Many will come in my name.

Discussion about the New Testament, apocrypha, gnostics, church fathers, Christian origins, historical Jesus or otherwise, etc.
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Ben C. Smith
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Re: Many will come in my name.

Post by Ben C. Smith » Fri Feb 16, 2018 1:59 pm

MrMacSon wrote:
Fri Feb 16, 2018 1:47 pm
Ben C. Smith wrote:
Thu Feb 15, 2018 6:52 pm
Why is the following motif doubled in Mark 13?

Mark 13.5-6 (before anything else in the discourse): 5 And Jesus began to say to them, "See to it that no one misleads you. 6 Many will come in My name, saying, 'I am He,' and will mislead many."

Mark 13.21-22 (after the abomination of desolation): 21 "And then if anyone says to you, 'Behold, here is the Christ,' or, 'Behold, He is there,' do not believe him; 22 for false Christs and false prophets will arise, and will show signs and wonders, in order to lead astray, if possible, the elect."

Any ideas?
I see the highlighted portion as a reasonably significant difference b/w the two passages.

Reference to 'the elect' would seem to be interesting as it is said to refer to a particular person or group of people chosen to or for a particular task or relationship, especially eternal life.
Good point. And the elect are also mentioned in verses 20 and 27. These are the only three instances of the word in Mark: all in chapter 13.
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Secret Alias
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Re: Many will come in my name.

Post by Secret Alias » Fri Feb 16, 2018 2:14 pm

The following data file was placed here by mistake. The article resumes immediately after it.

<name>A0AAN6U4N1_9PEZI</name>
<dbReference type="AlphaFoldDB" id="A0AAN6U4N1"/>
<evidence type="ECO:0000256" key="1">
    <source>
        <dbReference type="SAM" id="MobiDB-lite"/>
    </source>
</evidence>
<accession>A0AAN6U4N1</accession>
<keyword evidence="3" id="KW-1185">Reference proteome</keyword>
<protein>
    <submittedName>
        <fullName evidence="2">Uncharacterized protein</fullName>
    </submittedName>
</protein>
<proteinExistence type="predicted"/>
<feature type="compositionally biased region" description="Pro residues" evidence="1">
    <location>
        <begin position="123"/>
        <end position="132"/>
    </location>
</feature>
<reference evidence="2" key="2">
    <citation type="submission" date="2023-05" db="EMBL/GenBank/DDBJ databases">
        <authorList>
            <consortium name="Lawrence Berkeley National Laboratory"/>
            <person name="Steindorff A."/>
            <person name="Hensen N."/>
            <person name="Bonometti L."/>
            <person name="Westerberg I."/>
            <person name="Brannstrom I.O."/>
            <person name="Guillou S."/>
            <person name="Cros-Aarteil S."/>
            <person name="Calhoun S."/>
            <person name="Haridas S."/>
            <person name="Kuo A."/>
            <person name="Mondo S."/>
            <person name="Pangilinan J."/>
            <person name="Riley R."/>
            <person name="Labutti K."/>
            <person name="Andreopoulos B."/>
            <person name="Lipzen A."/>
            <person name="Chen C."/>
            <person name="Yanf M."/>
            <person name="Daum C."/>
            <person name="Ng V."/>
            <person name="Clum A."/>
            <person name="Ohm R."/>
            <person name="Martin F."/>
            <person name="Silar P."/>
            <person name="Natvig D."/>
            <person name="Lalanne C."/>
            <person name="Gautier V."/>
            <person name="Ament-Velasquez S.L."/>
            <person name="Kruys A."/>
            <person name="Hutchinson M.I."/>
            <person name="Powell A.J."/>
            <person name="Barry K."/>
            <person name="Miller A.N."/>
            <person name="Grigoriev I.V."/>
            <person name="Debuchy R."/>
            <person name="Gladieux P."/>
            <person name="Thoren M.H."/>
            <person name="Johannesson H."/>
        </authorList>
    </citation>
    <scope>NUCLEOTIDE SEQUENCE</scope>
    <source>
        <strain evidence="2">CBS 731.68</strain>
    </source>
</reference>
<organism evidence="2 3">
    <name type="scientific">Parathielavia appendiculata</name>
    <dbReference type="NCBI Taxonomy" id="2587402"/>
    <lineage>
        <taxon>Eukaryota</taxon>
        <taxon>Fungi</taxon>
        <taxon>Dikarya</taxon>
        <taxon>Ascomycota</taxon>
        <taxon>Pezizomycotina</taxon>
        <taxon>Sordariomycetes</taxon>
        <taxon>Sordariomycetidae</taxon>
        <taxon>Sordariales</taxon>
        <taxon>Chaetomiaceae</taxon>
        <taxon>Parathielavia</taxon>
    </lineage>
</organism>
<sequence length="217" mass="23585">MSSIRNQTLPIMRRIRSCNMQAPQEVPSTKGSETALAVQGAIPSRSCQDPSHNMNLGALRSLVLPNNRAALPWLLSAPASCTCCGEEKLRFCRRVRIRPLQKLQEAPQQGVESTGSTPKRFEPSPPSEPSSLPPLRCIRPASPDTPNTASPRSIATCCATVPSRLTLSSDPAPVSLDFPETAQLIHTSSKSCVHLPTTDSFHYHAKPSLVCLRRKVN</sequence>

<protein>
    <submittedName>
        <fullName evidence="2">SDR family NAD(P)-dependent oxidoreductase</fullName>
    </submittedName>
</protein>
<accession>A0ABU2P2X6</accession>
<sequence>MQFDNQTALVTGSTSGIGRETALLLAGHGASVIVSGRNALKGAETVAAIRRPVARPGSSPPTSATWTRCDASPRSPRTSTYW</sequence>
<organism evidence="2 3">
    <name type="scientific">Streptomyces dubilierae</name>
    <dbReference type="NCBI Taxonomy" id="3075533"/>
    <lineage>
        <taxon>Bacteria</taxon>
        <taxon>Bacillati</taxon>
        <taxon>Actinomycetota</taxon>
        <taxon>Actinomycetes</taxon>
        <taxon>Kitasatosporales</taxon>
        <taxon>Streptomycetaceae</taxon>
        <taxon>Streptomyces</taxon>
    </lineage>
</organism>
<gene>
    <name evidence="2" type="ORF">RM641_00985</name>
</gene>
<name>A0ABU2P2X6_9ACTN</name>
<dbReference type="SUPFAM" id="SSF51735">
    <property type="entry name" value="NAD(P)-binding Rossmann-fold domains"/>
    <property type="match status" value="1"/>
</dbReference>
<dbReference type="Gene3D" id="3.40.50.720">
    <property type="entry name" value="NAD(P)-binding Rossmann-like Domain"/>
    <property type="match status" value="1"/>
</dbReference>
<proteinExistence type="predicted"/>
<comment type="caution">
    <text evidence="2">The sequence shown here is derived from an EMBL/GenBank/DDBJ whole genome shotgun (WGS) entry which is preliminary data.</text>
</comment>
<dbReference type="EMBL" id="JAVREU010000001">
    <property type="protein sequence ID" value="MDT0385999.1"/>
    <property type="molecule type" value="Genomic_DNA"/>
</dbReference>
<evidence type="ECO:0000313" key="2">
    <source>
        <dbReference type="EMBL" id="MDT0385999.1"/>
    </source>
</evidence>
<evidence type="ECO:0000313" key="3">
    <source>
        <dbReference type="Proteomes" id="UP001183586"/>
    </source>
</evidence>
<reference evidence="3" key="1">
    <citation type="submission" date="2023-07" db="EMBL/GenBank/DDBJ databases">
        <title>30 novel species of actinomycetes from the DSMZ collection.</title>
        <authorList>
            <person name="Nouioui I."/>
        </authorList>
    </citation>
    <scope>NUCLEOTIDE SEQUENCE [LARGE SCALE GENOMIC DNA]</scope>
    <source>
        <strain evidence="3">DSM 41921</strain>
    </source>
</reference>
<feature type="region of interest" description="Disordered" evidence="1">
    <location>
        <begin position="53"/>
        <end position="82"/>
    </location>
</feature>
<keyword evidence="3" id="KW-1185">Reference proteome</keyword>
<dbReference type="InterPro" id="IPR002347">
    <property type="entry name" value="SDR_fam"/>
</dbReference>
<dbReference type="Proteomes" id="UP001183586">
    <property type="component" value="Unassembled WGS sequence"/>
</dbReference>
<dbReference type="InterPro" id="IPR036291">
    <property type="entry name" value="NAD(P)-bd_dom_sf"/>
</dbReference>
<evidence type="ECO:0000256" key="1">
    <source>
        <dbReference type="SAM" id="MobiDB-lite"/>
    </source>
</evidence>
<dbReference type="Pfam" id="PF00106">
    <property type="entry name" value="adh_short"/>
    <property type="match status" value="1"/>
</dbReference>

We start with Ἐγώ εἰμι. Y'all recognize that's a name of God right? https://en.wikipedia.org/wiki/Ego_eimi Moses claims 'the being' ὁ ὤν told him to say Ἐγώ εἰμι. But in the context of Mark 13 it sounds like it is a prophesy about things going on in 70 CE. Not so sure this was the original context of the statement. The doubling down 'doubles down' on its place as a future prophesy (i.e. that Mark 13 is where the 'liars-saying-'the being'-told-them-to-say-'I am' said so and so or such and such. My guess is that it was originally a (negative) allusion to Moses. The idea is something like God was trying to communicate directly with Moses but Moses pulled the wool over their eyes and misrepresented what God was trying to say (2 Corinthians 3)
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Re: Many will come in my name.

Post by neilgodfrey » Fri Feb 16, 2018 3:00 pm

Haenchen (in Der Weg Jesu as cited by Ken Olson) points out that by the time of the writing of the gospel of Mark "Christ" had become "a proper name" of Jesus, hence the author and his audience understood the passage to point to any messianic pretenders who gathered followings in the past or to leaders and movements who might well have been interpreted as messianic.